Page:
MAN WITHOUT A GUN by Giandomenico Picco


One Diplomat's Secret Struggle to Free the Hostages, Fight Terrorism, and End a War
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A fascinating behind-the scenes look at the United Nations in operation and at the life of a high-level diplomat. The author, a former UN staff member, focuses on his own career to show how the UN constantly juggles its language and its decisions to demonstrate its impartiality in important affairs. Picco was constantly on the frontlines: he was involved in the UN’s efforts to end the Afghanistan war, mediate the Iran-Iraq war, and resolve the Lebanese hostage situation. He offers revelatory insights into these major stories, writing with a crisp turn of phrase that makes even the most tedious of diplomatic memoranda seem exciting. When the action heats up, the book becomes difficult to even put down (a rarity among tomes of diplomatic history). Among the most riveting sections are those describing Picco’s negotiations with the captors of Terry Anderson and the other Lebanese hostages and his audience with Saddam Hussein to help negotiate peace in Iraq’s war with Iran. Underpinning the events-driven narrative is a more thematic tale: the story of how the UN discovered a new activist role for itself in the post—Cold War world. Picco clearly believes that the UN’s men and women have become the true architects of a new world order. His memoir manages to elevate itself to the first tier of current affairs books and offers fresh insight on many of the most memorable events in recent international affairs. A must-read for anyone who wants to know what the UN really does. (8 pages b&w photos, not seen)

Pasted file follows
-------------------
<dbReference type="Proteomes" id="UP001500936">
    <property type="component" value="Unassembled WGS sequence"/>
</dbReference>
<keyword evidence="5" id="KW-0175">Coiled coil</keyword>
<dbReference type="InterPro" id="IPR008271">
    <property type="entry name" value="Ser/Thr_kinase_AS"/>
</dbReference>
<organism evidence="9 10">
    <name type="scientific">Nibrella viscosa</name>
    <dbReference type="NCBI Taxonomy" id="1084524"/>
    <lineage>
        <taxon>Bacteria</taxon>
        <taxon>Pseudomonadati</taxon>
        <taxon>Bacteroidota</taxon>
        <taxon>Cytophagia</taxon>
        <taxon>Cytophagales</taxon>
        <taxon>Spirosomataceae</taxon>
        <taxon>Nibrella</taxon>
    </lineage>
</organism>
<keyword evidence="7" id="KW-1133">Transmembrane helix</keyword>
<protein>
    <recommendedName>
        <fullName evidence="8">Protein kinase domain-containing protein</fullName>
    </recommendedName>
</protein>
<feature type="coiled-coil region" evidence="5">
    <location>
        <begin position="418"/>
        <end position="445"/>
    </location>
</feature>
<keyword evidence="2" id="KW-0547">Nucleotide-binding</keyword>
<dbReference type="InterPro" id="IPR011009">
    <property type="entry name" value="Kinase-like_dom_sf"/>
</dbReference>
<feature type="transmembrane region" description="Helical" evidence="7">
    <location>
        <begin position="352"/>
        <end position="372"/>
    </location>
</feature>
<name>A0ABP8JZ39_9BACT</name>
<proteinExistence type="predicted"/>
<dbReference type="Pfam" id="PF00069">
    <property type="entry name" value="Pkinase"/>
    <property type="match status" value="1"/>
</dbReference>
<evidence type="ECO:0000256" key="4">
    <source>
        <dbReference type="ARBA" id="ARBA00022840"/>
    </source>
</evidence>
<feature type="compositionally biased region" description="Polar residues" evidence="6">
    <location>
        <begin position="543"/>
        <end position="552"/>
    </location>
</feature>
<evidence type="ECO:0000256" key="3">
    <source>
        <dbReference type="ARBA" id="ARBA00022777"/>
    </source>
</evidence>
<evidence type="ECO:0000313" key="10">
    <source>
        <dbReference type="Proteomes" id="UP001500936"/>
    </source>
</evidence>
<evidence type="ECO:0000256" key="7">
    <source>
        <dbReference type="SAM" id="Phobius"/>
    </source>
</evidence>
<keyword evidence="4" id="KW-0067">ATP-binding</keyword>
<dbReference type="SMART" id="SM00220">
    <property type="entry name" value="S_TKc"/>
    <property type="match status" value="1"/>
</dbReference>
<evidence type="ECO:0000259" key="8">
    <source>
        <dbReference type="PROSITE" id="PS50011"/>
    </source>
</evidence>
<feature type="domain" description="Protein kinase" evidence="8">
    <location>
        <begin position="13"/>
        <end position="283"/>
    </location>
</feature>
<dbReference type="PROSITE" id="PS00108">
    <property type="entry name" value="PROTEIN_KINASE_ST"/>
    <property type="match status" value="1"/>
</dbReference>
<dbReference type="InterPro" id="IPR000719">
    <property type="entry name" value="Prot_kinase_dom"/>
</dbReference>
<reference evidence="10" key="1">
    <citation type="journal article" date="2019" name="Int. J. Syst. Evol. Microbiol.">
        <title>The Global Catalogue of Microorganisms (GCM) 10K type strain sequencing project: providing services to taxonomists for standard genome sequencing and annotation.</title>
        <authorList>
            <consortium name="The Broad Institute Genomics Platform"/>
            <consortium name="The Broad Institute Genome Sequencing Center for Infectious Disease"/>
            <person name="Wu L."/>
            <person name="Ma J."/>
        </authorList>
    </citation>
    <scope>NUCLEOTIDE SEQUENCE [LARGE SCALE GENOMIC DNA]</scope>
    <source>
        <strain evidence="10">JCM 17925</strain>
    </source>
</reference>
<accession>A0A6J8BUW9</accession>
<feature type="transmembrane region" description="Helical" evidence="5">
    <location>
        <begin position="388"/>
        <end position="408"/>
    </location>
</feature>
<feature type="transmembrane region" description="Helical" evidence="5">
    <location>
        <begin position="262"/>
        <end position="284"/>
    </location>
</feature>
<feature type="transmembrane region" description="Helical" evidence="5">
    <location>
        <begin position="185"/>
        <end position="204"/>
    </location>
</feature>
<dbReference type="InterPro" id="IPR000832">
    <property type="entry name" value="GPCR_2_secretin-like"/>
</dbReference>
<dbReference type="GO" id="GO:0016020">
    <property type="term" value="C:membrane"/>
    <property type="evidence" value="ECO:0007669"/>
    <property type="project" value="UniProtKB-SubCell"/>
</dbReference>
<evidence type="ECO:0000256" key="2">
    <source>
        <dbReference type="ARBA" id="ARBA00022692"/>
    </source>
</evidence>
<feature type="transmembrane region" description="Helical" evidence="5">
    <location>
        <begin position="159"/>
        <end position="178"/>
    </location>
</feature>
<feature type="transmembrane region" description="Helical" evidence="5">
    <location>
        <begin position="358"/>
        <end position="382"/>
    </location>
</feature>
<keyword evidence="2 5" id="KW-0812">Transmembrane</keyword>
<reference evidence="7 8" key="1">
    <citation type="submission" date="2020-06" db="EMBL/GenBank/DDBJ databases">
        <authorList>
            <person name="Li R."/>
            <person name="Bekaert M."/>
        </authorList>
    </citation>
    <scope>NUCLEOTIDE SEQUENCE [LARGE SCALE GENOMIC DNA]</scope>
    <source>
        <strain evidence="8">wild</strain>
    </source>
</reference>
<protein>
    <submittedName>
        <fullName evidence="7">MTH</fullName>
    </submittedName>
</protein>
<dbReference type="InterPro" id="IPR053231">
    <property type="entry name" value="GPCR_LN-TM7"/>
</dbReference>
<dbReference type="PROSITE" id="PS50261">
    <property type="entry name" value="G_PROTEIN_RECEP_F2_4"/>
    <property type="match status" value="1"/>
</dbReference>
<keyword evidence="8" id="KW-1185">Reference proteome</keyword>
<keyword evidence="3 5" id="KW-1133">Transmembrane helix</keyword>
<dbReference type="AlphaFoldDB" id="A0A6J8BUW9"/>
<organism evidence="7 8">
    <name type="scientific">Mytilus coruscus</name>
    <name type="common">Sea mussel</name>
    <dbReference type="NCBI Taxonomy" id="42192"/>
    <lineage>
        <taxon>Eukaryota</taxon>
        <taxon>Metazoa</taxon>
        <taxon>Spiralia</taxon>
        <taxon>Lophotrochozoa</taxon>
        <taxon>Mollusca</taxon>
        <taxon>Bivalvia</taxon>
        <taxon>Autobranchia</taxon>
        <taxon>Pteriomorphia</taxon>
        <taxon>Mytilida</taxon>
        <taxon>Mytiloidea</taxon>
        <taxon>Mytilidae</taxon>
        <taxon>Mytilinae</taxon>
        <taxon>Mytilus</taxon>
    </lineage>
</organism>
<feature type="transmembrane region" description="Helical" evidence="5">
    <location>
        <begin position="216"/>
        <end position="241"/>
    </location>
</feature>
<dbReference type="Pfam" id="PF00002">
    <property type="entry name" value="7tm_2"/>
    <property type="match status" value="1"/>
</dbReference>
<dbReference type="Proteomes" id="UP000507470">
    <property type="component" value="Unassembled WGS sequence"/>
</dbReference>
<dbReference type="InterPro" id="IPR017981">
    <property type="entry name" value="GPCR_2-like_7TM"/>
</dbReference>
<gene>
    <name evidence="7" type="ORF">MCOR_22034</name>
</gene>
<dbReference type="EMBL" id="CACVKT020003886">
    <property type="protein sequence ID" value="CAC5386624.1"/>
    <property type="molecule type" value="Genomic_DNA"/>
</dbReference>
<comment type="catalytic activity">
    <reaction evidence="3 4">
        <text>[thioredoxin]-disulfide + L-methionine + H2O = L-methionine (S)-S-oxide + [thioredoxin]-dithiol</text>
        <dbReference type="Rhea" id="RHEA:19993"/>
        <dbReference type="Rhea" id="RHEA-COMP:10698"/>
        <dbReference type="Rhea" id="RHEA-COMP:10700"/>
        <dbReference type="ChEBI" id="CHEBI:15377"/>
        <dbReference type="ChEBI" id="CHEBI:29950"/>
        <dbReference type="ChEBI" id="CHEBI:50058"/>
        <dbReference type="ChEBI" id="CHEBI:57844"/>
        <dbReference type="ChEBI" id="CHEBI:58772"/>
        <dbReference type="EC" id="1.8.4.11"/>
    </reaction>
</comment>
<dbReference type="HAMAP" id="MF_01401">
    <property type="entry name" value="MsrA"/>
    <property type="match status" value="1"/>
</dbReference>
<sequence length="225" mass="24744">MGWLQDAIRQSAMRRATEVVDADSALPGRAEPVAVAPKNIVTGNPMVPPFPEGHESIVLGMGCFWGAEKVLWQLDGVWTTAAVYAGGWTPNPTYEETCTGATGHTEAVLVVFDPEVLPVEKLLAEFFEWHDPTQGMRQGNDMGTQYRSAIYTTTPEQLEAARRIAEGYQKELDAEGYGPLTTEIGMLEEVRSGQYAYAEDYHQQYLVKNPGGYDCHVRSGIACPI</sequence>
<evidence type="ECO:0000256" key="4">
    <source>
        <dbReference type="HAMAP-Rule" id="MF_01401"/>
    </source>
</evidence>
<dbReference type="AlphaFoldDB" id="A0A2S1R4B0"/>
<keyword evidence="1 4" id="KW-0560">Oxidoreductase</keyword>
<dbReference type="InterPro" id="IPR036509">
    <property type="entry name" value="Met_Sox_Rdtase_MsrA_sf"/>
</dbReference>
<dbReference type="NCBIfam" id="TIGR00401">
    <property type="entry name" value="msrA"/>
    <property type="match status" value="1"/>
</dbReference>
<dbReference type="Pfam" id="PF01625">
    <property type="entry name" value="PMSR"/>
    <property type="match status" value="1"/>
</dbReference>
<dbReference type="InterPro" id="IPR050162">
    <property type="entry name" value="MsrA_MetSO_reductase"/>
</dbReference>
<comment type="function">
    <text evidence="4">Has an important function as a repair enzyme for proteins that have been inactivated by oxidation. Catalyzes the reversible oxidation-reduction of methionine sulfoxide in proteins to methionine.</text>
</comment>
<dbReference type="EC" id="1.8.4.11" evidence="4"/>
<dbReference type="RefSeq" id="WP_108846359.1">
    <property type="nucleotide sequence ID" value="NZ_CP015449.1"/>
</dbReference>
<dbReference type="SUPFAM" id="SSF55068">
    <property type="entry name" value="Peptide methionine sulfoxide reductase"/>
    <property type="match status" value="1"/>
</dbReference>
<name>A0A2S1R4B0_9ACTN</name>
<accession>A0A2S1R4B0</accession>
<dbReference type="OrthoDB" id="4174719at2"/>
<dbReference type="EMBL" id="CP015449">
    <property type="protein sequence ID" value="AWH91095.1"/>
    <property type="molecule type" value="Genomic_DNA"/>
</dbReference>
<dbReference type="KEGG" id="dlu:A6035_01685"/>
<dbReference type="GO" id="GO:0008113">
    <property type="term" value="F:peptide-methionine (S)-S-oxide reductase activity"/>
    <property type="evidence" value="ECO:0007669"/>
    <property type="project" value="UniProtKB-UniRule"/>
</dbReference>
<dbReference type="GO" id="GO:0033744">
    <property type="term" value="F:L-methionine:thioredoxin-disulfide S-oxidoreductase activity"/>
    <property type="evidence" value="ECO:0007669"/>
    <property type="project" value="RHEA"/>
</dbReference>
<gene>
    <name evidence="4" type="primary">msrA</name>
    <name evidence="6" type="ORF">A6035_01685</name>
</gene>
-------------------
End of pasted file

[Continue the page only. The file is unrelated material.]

Pub Date: May 17th, 1999
ISBN: 0-8129-2910-1
Page count: 352pp
Publisher: Times/Henry Holt
Review Posted Online:
Kirkus Reviews Issue: April 15th, 1999